Is there an advice gap?
The advice gap is a phrase used to describe the situation where not enough people are getting financial advice. Some people such as The Financial Services Consumer Panel argue that there isn’t an advice gap others like myself, argue there is advice gap into which many people are falling.
Perhaps this phrase is being used too loosely and needs tightening up for fear that using it as a catch all phrase to describe one of the consequences of the new pensions freedoms we will miss the really important point.
The important point is that there is a vacuum or ‘no man’s land’ which exists between those who are able to make good decisions on their own and those who take financial advice. People who find themselves in this vacuum don’t know where to go for help, guidance or advice and consequently will not properly engage with the important issues and therefore may make the wrong decisions.
There may not be a gap in terms of supply and demand because there is enough adviser capacity to satisfy the current demand. The problem is that there does not appear to be enough demand for advice.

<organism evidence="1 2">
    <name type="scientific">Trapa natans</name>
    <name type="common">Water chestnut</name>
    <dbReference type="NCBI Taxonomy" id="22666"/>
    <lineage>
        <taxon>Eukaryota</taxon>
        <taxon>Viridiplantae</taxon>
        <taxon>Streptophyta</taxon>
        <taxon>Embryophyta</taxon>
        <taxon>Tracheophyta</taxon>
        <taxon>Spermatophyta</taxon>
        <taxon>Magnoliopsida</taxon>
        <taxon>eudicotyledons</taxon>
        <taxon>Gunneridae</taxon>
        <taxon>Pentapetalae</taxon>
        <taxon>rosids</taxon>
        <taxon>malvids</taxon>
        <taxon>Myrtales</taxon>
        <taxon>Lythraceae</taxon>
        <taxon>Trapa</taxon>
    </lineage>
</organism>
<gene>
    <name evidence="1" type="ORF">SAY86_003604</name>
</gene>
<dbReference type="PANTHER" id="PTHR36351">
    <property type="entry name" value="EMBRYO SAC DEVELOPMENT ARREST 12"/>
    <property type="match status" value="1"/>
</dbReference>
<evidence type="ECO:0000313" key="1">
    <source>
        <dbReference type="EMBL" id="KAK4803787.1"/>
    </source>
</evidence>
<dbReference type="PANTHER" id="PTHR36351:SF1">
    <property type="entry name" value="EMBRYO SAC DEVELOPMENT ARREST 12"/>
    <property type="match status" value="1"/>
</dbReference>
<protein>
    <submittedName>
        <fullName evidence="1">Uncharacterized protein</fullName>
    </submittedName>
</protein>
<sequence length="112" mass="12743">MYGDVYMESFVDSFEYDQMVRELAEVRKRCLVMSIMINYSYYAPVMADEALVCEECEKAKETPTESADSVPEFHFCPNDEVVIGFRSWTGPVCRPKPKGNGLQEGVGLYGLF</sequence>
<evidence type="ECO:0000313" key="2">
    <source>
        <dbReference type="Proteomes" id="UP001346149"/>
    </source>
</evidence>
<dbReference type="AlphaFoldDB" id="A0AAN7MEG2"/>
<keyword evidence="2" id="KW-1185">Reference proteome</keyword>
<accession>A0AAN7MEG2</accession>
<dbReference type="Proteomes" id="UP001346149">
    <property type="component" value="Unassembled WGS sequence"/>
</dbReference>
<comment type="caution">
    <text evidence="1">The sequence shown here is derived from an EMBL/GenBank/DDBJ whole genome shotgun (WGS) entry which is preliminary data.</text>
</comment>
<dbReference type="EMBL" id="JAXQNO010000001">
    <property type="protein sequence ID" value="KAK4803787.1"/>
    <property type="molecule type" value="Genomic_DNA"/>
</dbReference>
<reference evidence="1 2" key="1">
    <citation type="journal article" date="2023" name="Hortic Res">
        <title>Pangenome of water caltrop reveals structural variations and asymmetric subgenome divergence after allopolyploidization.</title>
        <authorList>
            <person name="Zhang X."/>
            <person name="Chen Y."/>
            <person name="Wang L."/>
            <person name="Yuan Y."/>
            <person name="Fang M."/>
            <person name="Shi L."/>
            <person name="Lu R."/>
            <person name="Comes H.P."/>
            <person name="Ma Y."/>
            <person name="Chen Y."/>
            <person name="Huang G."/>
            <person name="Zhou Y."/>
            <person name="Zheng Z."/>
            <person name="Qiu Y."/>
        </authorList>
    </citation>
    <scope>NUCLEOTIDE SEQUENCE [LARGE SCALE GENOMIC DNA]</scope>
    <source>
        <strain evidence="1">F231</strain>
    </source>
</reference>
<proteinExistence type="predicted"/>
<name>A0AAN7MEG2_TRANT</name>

Advice is needed
I think there is a huge need for advice but this is not being translated in demand because a lot of people are totally confused and simply do not understand the necessity or value of financial advice let alone where to get it.
I have consistently argued that the starting point is that money is important so it cannot be trivialised but in the modern world we have to show people how they can engage with financial advice in a similar way that they go about other things in their daily lives. Therefore the industry must do a lot more to explain the benefits of advice and encourage people to put their toe in water and try it out. The challenge is to restore trust in financial advisers and to convince people that advice is not too expensive or complex.
In short, advisers, and the FCA, do not have to compromise on the important aspects of advice and suitability but they can make the process more customer friendly and cost efficient.
Robots are not the answer
Finally, arguing that robo-advice is the answer is lazy thinking. We don’t expect a robot to select our next book or new clothes so why should we expect a robot to select our retirement income options. We use automated process as part of our decision making process not necessarily to make the final decision.
Mind the gap
It is vitally important that the gap is closed and the advice vacuum is filled because otherwise there will be a whole generation of individuals left out in the financial cold.